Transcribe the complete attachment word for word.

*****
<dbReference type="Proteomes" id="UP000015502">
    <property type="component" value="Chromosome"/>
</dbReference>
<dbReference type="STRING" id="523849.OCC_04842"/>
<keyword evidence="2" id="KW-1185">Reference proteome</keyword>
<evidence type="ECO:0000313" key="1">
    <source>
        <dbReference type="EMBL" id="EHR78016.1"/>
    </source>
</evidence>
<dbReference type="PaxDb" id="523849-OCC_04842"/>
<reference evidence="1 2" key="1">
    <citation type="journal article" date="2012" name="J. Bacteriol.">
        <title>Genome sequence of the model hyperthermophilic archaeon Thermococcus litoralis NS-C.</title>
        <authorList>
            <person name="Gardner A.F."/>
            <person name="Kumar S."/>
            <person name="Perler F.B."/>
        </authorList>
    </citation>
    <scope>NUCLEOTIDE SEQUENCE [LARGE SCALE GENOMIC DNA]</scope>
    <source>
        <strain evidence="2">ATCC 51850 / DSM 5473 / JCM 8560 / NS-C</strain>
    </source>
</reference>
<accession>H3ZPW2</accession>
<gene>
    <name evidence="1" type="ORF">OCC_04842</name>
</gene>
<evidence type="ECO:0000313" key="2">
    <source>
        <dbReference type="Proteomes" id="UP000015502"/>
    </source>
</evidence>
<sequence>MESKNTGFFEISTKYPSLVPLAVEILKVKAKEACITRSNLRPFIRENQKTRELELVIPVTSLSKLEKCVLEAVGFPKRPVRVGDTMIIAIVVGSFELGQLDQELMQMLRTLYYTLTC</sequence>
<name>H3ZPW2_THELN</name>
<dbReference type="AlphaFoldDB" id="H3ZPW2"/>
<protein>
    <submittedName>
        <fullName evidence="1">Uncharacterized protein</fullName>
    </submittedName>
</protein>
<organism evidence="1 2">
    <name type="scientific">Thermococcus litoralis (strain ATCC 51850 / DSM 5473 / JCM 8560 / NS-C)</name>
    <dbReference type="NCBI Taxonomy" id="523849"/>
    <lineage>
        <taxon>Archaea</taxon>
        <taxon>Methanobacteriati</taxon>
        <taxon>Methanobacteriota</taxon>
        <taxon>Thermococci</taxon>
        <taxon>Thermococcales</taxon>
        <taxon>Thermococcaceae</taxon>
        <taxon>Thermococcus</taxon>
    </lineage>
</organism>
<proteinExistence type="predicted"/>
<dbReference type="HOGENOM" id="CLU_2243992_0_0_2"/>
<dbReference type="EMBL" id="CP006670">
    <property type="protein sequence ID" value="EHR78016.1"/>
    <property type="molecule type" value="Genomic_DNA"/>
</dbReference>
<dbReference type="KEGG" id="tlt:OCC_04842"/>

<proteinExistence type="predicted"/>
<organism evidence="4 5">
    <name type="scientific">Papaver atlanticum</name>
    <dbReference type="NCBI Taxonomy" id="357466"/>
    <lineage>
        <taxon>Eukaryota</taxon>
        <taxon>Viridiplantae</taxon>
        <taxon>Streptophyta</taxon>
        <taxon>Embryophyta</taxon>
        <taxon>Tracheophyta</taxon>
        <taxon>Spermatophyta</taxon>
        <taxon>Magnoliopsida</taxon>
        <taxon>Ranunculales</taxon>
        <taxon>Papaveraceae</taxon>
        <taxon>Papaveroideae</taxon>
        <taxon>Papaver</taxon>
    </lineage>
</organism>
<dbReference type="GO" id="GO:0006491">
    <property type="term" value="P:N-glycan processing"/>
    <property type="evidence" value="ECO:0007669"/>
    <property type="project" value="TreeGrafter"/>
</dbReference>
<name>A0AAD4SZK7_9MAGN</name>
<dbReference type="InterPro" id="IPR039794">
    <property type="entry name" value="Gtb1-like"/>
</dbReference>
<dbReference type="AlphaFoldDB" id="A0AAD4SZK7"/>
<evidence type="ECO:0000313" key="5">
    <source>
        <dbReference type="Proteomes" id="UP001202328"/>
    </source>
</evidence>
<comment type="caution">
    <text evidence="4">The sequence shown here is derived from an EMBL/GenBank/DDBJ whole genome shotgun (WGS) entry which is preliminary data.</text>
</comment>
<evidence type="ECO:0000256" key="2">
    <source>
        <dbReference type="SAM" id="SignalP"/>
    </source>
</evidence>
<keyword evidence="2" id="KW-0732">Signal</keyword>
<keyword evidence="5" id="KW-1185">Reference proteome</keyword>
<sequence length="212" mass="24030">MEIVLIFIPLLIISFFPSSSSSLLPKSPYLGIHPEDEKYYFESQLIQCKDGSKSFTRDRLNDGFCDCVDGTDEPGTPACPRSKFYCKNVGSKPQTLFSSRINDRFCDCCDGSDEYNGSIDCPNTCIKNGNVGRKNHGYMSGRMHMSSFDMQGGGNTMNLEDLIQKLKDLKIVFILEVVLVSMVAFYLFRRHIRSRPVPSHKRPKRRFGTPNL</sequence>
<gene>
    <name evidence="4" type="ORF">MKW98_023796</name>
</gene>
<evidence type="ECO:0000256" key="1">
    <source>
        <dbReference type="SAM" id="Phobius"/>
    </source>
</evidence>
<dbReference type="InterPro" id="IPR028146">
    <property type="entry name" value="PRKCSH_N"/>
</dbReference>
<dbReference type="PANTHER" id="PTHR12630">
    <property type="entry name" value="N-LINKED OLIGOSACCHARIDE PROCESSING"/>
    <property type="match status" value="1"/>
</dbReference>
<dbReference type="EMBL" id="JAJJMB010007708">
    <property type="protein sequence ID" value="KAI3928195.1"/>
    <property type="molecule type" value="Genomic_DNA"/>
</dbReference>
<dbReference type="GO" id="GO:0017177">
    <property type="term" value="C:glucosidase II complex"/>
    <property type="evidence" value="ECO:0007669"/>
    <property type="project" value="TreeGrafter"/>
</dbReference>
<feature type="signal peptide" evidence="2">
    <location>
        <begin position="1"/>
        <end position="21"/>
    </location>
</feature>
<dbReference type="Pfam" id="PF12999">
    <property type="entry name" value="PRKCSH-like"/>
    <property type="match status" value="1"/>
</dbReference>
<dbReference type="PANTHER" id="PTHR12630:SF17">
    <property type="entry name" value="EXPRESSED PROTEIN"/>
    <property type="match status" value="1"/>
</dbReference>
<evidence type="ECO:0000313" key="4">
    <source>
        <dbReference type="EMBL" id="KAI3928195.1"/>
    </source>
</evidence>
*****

<dbReference type="Proteomes" id="UP000015502">
    <property type="component" value="Chromosome"/>
</dbReference>
<dbReference type="STRING" id="523849.OCC_04842"/>
<keyword evidence="2" id="KW-1185">Reference proteome</keyword>
<evidence type="ECO:0000313" key="1">
    <source>
        <dbReference type="EMBL" id="EHR78016.1"/>
    </source>
</evidence>
<dbReference type="PaxDb" id="523849-OCC_04842"/>
<reference evidence="1 2" key="1">
    <citation type="journal article" date="2012" name="J. Bacteriol.">
        <title>Genome sequence of the model hyperthermophilic archaeon Thermococcus litoralis NS-C.</title>
        <authorList>
            <person name="Gardner A.F."/>
            <person name="Kumar S."/>
            <person name="Perler F.B."/>
        </authorList>
    </citation>
    <scope>NUCLEOTIDE SEQUENCE [LARGE SCALE GENOMIC DNA]</scope>
    <source>
        <strain evidence="2">ATCC 51850 / DSM 5473 / JCM 8560 / NS-C</strain>
    </source>
</reference>
<accession>H3ZPW2</accession>
<gene>
    <name evidence="1" type="ORF">OCC_04842</name>
</gene>
<evidence type="ECO:0000313" key="2">
    <source>
        <dbReference type="Proteomes" id="UP000015502"/>
    </source>
</evidence>
<sequence>MESKNTGFFEISTKYPSLVPLAVEILKVKAKEACITRSNLRPFIRENQKTRELELVIPVTSLSKLEKCVLEAVGFPKRPVRVGDTMIIAIVVGSFELGQLDQELMQMLRTLYYTLTC</sequence>
<name>H3ZPW2_THELN</name>
<dbReference type="AlphaFoldDB" id="H3ZPW2"/>
<protein>
    <submittedName>
        <fullName evidence="1">Uncharacterized protein</fullName>
    </submittedName>
</protein>
<organism evidence="1 2">
    <name type="scientific">Thermococcus litoralis (strain ATCC 51850 / DSM 5473 / JCM 8560 / NS-C)</name>
    <dbReference type="NCBI Taxonomy" id="523849"/>
    <lineage>
        <taxon>Archaea</taxon>
        <taxon>Methanobacteriati</taxon>
        <taxon>Methanobacteriota</taxon>
        <taxon>Thermococci</taxon>
        <taxon>Thermococcales</taxon>
        <taxon>Thermococcaceae</taxon>
        <taxon>Thermococcus</taxon>
    </lineage>
</organism>
<proteinExistence type="predicted"/>
<dbReference type="HOGENOM" id="CLU_2243992_0_0_2"/>
<dbReference type="EMBL" id="CP006670">
    <property type="protein sequence ID" value="EHR78016.1"/>
    <property type="molecule type" value="Genomic_DNA"/>
</dbReference>
<dbReference type="KEGG" id="tlt:OCC_04842"/>

<proteinExistence type="predicted"/>
<organism evidence="4 5">
    <name type="scientific">Papaver atlanticum</name>
    <dbReference type="NCBI Taxonomy" id="357466"/>
    <lineage>
        <taxon>Eukaryota</taxon>
        <taxon>Viridiplantae</taxon>
        <taxon>Streptophyta</taxon>
        <taxon>Embryophyta</taxon>
        <taxon>Tracheophyta</taxon>
        <taxon>Spermatophyta</taxon>
        <taxon>Magnoliopsida</taxon>
        <taxon>Ranunculales</taxon>
        <taxon>Papaveraceae</taxon>
        <taxon>Papaveroideae</taxon>
        <taxon>Papaver</taxon>
    </lineage>
</organism>
<dbReference type="GO" id="GO:0006491">
    <property type="term" value="P:N-glycan processing"/>
    <property type="evidence" value="ECO:0007669"/>
    <property type="project" value="TreeGrafter"/>
</dbReference>
<name>A0AAD4SZK7_9MAGN</name>
<dbReference type="InterPro" id="IPR039794">
    <property type="entry name" value="Gtb1-like"/>
</dbReference>
<dbReference type="AlphaFoldDB" id="A0AAD4SZK7"/>
<evidence type="ECO:0000313" key="5">
    <source>
        <dbReference type="Proteomes" id="UP001202328"/>
    </source>
</evidence>
<comment type="caution">
    <text evidence="4">The sequence shown here is derived from an EMBL/GenBank/DDBJ whole genome shotgun (WGS) entry which is preliminary data.</text>
</comment>
<evidence type="ECO:0000256" key="2">
    <source>
        <dbReference type="SAM" id="SignalP"/>
    </source>
</evidence>
<keyword evidence="2" id="KW-0732">Signal</keyword>
<keyword evidence="5" id="KW-1185">Reference proteome</keyword>
<sequence length="212" mass="24030">MEIVLIFIPLLIISFFPSSSSSLLPKSPYLGIHPEDEKYYFESQLIQCKDGSKSFTRDRLNDGFCDCVDGTDEPGTPACPRSKFYCKNVGSKPQTLFSSRINDRFCDCCDGSDEYNGSIDCPNTCIKNGNVGRKNHGYMSGRMHMSSFDMQGGGNTMNLEDLIQKLKDLKIVFILEVVLVSMVAFYLFRRHIRSRPVPSHKRPKRRFGTPNL</sequence>
<gene>
    <name evidence="4" type="ORF">MKW98_023796</name>
</gene>
<evidence type="ECO:0000256" key="1">
    <source>
        <dbReference type="SAM" id="Phobius"/>
    </source>
</evidence>
<dbReference type="InterPro" id="IPR028146">
    <property type="entry name" value="PRKCSH_N"/>
</dbReference>
<dbReference type="PANTHER" id="PTHR12630">
    <property type="entry name" value="N-LINKED OLIGOSACCHARIDE PROCESSING"/>
    <property type="match status" value="1"/>
</dbReference>
<dbReference type="EMBL" id="JAJJMB010007708">
    <property type="protein sequence ID" value="KAI3928195.1"/>
    <property type="molecule type" value="Genomic_DNA"/>
</dbReference>
<dbReference type="GO" id="GO:0017177">
    <property type="term" value="C:glucosidase II complex"/>
    <property type="evidence" value="ECO:0007669"/>
    <property type="project" value="TreeGrafter"/>
</dbReference>
<feature type="signal peptide" evidence="2">
    <location>
        <begin position="1"/>
        <end position="21"/>
    </location>
</feature>
<dbReference type="Pfam" id="PF12999">
    <property type="entry name" value="PRKCSH-like"/>
    <property type="match status" value="1"/>
</dbReference>
<dbReference type="PANTHER" id="PTHR12630:SF17">
    <property type="entry name" value="EXPRESSED PROTEIN"/>
    <property type="match status" value="1"/>
</dbReference>
<evidence type="ECO:0000313" key="4">
    <source>
        <dbReference type="EMBL" id="KAI3928195.1"/>
    </source>
</evidence>